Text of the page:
A Medical-Dental Integration Model

As a practicing dental hygienist of 36 years, I am excited to witness the growth in oral health awareness around the world. Only in the past decade have I seen oral health on the forefront of the media’s and public’s radar. Additionally, new oral health delivery models are emerging for midlevel dental hygienists. In Arizona, direct-access dental hygienists are called affiliated practice (AP) dental hygienists. As an AP dental hygienist myself, I have been fortunate to be part of the direct access movement in Arizona, working with the state’s youngest and most vulnerable children.

ARIZONA’S ORAL HEALTH STATUS

Arizona has had a grim record when it comes to children’s oral health. More than half of Arizona’s kindergarteners (52%) have decay experience, while the national average is 36%.1 While Arizona’s Medicaid system includes dental benefits for children, one in five parents surveyed were unaware dental care was included in their coverage.2

PROGRAM IMPLEMENTATION

Arizona’s lack of access to oral health care and poor oral health literacy among many of its most vulnerable citizens caught the attention of health care providers at Dignity Health Hospital Network, Chandler Regional Medical Center in Chandler, Arizona. In 2006, the medical center began offering preventive oral health activities and programs.

I have been involved with the First Teeth First Program for 9 years. Supported by a grant from First Things First—funded by tobacco revenue—the program’s vision is for Arizona’s children to be ready to succeed in school and life physically, emotionally, and socially. The First Teeth First Program is designed to help decrease the incidence of tooth decay in children through direct services and education for families using collaborative partnerships. All Arizona children are eligible from birth to age 6.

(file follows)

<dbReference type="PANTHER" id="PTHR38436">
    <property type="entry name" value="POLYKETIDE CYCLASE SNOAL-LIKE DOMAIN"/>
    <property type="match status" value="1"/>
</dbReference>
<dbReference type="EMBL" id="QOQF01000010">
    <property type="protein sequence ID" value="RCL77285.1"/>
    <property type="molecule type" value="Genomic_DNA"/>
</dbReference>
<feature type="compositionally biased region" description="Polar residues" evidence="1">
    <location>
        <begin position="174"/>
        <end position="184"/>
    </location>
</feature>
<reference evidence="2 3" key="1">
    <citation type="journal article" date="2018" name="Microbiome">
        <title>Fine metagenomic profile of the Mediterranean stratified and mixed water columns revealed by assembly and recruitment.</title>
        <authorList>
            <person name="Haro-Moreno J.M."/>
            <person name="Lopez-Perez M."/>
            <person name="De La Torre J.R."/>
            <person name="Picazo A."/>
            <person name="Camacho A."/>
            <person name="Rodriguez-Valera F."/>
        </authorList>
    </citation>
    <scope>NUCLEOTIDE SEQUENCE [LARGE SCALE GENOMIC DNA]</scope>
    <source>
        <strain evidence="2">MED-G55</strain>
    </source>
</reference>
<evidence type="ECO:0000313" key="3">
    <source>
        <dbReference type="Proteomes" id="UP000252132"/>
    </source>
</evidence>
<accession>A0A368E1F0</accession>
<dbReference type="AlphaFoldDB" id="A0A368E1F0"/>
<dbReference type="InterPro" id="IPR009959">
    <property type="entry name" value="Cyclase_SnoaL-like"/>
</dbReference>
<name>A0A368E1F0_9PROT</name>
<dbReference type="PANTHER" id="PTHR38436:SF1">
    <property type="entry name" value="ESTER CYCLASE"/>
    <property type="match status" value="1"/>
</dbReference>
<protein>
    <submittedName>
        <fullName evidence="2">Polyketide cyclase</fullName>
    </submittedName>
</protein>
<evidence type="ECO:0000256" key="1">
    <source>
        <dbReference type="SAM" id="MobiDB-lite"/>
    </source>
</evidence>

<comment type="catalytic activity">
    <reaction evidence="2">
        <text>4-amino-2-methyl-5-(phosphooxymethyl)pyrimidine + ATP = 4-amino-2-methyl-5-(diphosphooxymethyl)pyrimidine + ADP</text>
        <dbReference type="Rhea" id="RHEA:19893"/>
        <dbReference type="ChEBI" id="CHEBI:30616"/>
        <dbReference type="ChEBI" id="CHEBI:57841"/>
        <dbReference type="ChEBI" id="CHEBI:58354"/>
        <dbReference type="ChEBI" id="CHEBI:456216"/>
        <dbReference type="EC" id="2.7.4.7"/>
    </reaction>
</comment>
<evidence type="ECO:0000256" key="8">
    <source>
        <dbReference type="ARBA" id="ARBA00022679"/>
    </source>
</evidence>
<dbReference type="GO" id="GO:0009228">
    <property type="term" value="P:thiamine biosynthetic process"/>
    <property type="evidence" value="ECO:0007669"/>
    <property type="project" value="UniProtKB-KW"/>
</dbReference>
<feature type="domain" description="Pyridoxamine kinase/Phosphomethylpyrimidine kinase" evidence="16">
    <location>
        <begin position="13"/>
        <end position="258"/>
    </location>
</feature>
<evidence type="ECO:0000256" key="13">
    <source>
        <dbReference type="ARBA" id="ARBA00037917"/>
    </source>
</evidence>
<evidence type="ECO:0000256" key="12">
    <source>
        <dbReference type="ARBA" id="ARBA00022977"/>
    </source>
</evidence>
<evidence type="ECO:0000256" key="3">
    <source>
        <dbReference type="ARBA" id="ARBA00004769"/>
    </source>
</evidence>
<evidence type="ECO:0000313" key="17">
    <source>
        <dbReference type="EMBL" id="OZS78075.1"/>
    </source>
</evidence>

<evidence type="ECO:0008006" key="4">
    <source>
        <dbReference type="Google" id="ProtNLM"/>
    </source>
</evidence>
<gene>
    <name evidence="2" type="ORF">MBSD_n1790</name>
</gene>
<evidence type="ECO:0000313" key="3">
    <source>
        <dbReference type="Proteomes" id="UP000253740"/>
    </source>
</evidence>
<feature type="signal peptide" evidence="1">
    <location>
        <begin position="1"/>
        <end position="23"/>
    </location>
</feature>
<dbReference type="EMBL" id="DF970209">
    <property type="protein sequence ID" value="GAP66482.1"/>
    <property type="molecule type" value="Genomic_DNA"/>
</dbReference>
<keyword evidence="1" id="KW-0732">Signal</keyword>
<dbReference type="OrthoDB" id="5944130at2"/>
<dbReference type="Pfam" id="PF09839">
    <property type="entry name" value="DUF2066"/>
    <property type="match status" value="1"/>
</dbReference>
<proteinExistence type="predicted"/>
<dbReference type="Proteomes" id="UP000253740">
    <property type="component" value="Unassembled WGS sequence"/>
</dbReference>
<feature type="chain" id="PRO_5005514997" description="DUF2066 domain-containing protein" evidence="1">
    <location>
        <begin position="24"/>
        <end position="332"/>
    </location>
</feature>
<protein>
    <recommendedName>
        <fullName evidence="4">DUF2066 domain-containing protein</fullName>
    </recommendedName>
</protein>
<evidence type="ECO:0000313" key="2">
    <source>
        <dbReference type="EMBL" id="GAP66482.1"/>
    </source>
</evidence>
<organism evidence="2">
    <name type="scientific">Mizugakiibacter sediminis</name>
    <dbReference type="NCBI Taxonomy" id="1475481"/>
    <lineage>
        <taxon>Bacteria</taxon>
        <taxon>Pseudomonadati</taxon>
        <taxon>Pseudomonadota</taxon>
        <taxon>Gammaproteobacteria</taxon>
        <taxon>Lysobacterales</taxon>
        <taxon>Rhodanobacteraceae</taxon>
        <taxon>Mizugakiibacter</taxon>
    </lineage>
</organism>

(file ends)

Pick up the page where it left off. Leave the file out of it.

Laurie Clark, RDH, BADH, AP, performs an oral screening on a baby at a pediatrician’s office in Mesa, Arizona.

In the past, the First Teeth First Program provided oral screenings, fluoride varnish application, and classroom lessons predominantly at early care preschools, child care centers, and Head Start programs. A dental hygienist and two promotoras (bilingual health care promotors) would provide the services at the facility with the support and supervision of the employees. Goody bags, written screening results, and a dental referral list were sent home to the parents. Care coordination was only provided for children with urgent findings.

REWORKING THE DETAILS

Like most worthwhile endeavors, growth and redirection were necessary. Results of the First Things First Children’s Oral Health Report 2016 revealed an increase in the number of kindergarteners who had visited a dentist. What had not changed, however, were the high rates of kindergarteners with decay.2 New standards of practice were created within the program to improve the benchmarks for children’s oral health. New and innovative systems were implemented to support early screening, with an emphasis on navigation and referral to dental services. The new strategy included parents being present during the screening process to receive oral education and schedule their children’s dental appointments on-site.

MEDICAL-INTEGRATION MODEL

Dignity Health’s First Teeth First Program also investigated medical-dental integration models. The best fit appeared to be the integration of preventive dental services provided by dental hygienists into primary pediatric care. The medical provider and dental hygienist are located at the same facility, use separate systems, and leave most decisions about patient care to be done independently by individual providers.3

Our program was fortunate to begin the journey with a successful, forward-thinking pediatric medical practice. The practice had multiple locations and a large number of patients covered by Medicaid. To begin, the leadership from Dignity Health First Teeth First met with the administrative and clinical leadership of the medical practice. The medical administration team analyzed data to determine the locations with the highest volume of patients covered by Medicaid and children younger than 6. Short meetings were planned to discuss work space and workflow for both teams. Agreements were drawn up for both parties and a partnership was created.